Pity the poor menu bar. It seems like just about every app you install these days wants to put a little icon up there, often to little real advantage. It’s not uncommon for that ever-expanding line of icons on the right to extend under the reach of the menus on the left. In short, the menu bar is a mess.
That’s the problem that
Bartender is here to solve. Yes, it adds a menu-bar item of its own. But within that menu item you can hide other menu-bar icons that you don’t want to see all the time. The utility also lets you rearrange menu-bar items—OS X lets you rearrange only Apple’s menu extras.
When you open Bartender’s preference window and click the Menu Items icon, you see, listed on the left, your menu bar’s current contents. Those apps and utilities are divided into three sections: System Items (OS X built-in menu extras, such as AirPort and Bluetooth), third-party apps with active menu-bar items, and third-party app that have menu-bar items that you’ve disabled within those apps themselves. You can add to that list using the usual plus-sign button (+), or remove items (-) from it. You can even put the Notification Center icon in Bartender’s Bar (or hide the Notifications Center icon completely, if you wish—you can still access Notification Center using the standard gesture, a two-finger leftward swipe from the right edge of the trackpad).
Select any item on the left and you get several options for handling it: You can opt to keep it where it is, move it out of the main menu bar and into the Bartender Bar, or hide it altogether. You can also choose to have Bartender alert you when an app with a menu-bar item has been updated (by showing you the icon on the menu bar for a duration you choose).
Once you’ve set all that up, you open the Bartender Bar by clicking on the Bartender icon in the main menu bar or pressing a configurable keyboard shortcut. (The app offers a nice selection of icons for its menu-bar icon—my favorite is one that’s just three dots, reminiscent of the ellipses in OS X menus that indicate there’s more to see.) When you do so, the Bartender Bar drops down, just below the OS X menu bar, to display the icons for the items you chose to put there. Any menu-bar item that you’ve placed on the Bartender Bar works just as if it was still on the main menu bar. The Bar autohides when you click in another app or press its keyboard shortcut again.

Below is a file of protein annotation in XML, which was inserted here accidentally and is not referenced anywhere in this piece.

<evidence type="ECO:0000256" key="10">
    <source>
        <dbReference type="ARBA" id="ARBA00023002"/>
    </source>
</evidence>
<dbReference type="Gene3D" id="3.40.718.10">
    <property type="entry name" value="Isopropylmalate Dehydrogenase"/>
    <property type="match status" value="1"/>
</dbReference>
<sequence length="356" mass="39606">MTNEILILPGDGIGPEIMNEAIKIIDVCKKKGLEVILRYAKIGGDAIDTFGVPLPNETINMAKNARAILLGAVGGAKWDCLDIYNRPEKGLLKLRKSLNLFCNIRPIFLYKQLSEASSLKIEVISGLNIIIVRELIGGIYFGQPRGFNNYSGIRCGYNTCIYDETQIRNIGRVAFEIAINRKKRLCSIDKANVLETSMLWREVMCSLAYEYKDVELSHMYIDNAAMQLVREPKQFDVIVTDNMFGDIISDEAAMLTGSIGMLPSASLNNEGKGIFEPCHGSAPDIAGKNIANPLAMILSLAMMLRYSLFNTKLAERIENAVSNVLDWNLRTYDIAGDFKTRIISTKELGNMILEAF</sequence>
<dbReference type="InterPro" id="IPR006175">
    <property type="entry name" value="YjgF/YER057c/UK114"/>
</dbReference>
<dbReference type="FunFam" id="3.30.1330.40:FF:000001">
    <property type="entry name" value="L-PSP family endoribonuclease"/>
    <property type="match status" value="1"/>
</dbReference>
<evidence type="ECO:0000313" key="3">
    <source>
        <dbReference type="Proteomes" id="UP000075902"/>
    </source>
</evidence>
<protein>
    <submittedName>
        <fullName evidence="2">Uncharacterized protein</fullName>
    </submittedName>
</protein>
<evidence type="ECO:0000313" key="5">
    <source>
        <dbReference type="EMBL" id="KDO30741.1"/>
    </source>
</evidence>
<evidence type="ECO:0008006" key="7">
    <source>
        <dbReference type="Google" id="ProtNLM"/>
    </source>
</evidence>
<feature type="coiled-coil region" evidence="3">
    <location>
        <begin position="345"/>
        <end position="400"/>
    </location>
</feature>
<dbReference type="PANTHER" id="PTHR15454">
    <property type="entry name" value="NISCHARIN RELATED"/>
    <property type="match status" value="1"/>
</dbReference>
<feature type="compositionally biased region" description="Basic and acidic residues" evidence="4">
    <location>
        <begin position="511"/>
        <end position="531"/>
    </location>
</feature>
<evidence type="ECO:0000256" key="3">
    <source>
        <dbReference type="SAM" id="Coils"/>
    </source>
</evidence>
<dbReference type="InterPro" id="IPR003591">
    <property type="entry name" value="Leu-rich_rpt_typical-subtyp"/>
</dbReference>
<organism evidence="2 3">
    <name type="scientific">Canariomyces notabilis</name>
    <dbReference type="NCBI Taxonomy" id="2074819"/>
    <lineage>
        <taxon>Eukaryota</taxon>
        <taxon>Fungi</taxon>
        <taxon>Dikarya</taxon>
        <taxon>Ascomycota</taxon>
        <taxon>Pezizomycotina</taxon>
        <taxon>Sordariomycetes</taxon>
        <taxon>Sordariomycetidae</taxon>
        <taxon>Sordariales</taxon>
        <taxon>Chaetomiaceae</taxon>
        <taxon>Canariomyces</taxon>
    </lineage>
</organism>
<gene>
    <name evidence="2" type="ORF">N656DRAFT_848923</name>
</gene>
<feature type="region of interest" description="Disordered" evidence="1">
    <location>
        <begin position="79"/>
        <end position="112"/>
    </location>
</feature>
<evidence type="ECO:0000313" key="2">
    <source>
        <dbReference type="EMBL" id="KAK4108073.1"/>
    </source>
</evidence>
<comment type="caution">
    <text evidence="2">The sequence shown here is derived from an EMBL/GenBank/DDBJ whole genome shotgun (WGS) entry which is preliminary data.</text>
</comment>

You can position the Bartender Bar wherever you want under the menu bar by click-and-holding on the Settings icon, and then dragging. When Bartender is active, you can also move any icon on the Bartender Bar or on the OS X menu bar by Command-dragging the icon. (Without Bartender, you can perform the same Command-drag action with OS X’s own menu extras, but not with third-party menu items.)
The Bar’s Settings drop-down also includes Show All Menu Bar Items and Control All Menu Bar Items options. The first one does just what it says, while the second puts everything back the way you’ve configured them. If you quit Bartender, all of your items will reappear on the OS X menu bar—which will immediately remind you why you wanted Bartender in the first place.
In addition to the keyboard shortcut to toggle the Bartender Bar’s visibility, you can configure keyboard shortcuts to resize the Bar or to show all apps, including those you’ve chosen to hide. You can, in fact, opt to hide the Bartender icon itself, and summon it only using a hot key.
Bartender isn’t the only menu-bar manager out there.
MenuBar Rearranger ($5), for example, also lets you hide and rearrange icons, and unlike Bartender, it also lets you add flexible spaces and dividing lines between icons. But I don’t think its interface is as polished as Bartender’s.
At $15, Bartender might seem expensive for a utility that just cleans up your menu bar. But given how crowded that bar can get, and how often I need to use it, anything that makes it more usable is worth the money to me, and Bartender has earned a permanent place on my menubar. By giving you extensive control over the menu bar, Bartender makes a key element of the OS X interface way more useful.